Tuesday, February 26, 2013

Raising Awareness for Binge Eating Disorder

What is Binge Eating Disorder?

Binge Eating Disorder involves frequent overeating during a discreet period of time (at least once a week for three months), combined with lack of control and is associated with three or more of the following:
  • Eating more rapidly than normal
  • Eating until feeling uncomfortably full
  • Eating large amounts of food when not feeling physically hungry
  • Eating alone because of feeling embarrassed by how much one is eating
  • Feeling disgusted with oneself, depressed, or very guilty afterward 
Binge Eating Disorder also causes marked distress and does not occur during the course of another eating disorder, such as Anorexia Nervosa or Bulimia.

What is the Diagnostic and Statistical Manual of Mental Disorders?

The Diagnostic and Statistical Manual of Mental Disorders is used by mental health professionals around the world to help them accurately diagnose psychiatric disorders. The fifth edition of this manual (DSM-5) will be released in May 2013 after 14 years of extensive research studies and input from the best experts in the field.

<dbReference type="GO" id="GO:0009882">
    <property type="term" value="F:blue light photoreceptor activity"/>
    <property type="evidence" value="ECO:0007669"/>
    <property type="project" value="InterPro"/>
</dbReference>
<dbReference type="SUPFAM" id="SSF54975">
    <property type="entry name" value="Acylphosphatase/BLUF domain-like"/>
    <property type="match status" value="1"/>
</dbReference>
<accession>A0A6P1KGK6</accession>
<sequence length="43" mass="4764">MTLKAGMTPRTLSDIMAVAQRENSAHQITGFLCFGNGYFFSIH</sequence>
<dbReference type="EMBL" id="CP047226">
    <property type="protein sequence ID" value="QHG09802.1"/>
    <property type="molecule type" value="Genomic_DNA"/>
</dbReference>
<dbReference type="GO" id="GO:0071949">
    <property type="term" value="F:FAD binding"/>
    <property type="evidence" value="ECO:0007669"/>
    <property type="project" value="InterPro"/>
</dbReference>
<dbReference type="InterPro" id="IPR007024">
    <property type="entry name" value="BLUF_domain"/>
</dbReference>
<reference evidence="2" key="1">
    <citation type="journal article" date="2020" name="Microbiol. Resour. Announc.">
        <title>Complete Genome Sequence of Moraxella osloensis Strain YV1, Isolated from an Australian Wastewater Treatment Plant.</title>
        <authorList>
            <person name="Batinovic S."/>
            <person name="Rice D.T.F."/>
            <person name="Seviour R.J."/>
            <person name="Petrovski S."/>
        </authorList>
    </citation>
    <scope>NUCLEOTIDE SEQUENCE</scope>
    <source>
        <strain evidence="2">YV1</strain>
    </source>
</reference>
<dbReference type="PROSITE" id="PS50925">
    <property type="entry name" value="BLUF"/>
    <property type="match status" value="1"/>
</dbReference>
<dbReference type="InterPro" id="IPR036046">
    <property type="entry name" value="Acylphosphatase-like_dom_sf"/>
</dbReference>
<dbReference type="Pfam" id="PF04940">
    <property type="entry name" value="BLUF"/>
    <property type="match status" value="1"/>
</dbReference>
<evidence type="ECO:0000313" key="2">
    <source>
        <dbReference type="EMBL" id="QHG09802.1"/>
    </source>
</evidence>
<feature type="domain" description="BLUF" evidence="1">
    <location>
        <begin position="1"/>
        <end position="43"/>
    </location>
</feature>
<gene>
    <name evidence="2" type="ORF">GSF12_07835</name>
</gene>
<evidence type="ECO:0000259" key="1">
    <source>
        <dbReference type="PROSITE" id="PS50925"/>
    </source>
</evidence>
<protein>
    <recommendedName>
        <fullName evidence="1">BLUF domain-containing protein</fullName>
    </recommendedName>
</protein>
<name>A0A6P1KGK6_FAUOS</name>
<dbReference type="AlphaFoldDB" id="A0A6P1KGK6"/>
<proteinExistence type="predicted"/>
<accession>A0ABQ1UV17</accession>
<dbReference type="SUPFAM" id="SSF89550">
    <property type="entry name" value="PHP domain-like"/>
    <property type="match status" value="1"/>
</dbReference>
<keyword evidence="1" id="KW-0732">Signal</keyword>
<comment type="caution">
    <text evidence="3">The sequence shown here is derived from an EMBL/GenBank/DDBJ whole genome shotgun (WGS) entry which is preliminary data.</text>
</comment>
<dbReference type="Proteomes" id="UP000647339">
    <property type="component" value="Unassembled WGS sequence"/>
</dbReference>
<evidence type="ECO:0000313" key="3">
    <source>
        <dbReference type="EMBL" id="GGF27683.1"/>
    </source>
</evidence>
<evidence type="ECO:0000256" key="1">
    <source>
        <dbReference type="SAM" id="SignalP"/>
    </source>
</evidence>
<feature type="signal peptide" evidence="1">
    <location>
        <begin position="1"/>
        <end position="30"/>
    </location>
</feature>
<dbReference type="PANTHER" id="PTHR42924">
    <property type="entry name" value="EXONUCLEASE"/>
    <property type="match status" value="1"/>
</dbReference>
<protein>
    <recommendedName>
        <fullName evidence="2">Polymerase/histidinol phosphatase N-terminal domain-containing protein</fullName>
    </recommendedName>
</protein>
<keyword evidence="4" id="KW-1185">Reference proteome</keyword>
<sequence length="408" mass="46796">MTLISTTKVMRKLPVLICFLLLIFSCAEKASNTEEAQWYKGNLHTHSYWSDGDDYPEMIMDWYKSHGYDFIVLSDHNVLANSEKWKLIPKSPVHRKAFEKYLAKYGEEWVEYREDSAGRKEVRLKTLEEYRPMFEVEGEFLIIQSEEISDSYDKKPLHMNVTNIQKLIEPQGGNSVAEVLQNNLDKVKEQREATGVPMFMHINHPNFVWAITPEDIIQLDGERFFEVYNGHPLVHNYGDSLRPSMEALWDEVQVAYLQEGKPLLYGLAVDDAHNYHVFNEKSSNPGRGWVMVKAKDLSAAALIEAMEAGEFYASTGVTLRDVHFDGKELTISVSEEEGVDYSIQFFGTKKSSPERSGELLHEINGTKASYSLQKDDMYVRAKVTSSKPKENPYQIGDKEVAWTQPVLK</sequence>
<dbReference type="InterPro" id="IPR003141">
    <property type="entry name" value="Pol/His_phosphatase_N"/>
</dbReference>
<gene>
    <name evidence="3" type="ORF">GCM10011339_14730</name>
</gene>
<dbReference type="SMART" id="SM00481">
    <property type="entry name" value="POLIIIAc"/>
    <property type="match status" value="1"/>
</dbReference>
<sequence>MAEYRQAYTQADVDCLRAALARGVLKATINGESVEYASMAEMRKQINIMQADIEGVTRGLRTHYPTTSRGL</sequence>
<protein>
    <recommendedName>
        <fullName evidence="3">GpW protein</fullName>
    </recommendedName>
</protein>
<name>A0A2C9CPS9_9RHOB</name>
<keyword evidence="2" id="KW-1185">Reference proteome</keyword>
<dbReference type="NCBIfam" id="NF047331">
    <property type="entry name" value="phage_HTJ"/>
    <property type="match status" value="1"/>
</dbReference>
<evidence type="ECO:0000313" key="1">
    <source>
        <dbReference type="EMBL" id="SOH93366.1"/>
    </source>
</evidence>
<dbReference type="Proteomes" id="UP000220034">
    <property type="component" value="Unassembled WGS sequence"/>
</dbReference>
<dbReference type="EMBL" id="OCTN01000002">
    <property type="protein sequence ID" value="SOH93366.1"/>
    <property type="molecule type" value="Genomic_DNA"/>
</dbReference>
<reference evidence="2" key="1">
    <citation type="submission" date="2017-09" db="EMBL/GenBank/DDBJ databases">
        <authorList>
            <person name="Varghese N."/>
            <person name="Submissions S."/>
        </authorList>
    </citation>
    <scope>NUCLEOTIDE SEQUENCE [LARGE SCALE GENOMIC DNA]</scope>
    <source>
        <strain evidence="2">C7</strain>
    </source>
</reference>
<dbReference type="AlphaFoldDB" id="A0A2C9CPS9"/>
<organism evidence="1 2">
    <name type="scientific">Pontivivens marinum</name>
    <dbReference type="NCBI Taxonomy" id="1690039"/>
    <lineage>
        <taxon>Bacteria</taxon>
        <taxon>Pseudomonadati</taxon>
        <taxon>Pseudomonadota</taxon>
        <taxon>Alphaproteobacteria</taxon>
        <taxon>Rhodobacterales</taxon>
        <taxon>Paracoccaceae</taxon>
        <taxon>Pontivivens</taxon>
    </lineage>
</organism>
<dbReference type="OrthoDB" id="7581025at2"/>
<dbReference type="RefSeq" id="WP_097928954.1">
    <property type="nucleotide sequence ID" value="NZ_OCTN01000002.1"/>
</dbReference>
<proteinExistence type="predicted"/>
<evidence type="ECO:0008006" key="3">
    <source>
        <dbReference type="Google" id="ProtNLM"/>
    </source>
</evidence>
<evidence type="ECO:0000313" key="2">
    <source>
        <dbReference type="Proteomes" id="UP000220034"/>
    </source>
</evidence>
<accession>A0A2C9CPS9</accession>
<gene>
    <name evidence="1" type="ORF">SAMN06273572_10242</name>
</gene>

What is different about Binge Eating Disorder in DSM-5?

Binge Eating Disorder was previously categorized as a “diagnosis for further study.” In DSM-5, it is defined as a unique psychiatric condition with more specific criteria.

Why is it important that Binge Eating Disorder is being recognized as a unique psychiatric condition in DSM-5?

Being recognized as a true mental disorder will raise public awareness of this troubling condition and may help individuals identify themselves as needing support. Increased awareness can lead to increased interest and funding in the research community, so that we may continue to learn more about this disorder and find better treatments. This designation as a “disorder” may also make insurance companies more likely to cover therapy and medications used to treat Binge Eating Disorder. 

What should I do if I think I am suffering from Binge Eating Disorder?

Binge Eating Disorder treatment is complex and individualized. It can include therapy, medications, and addressing other psychiatric conditions or health problems such as obesity that are also occurring. If you think that you, or a loved one, are suffering from this condition, you should contact a mental health professional for diagnosis and treatment recommendations.

How is Binge Eating Disorder treated?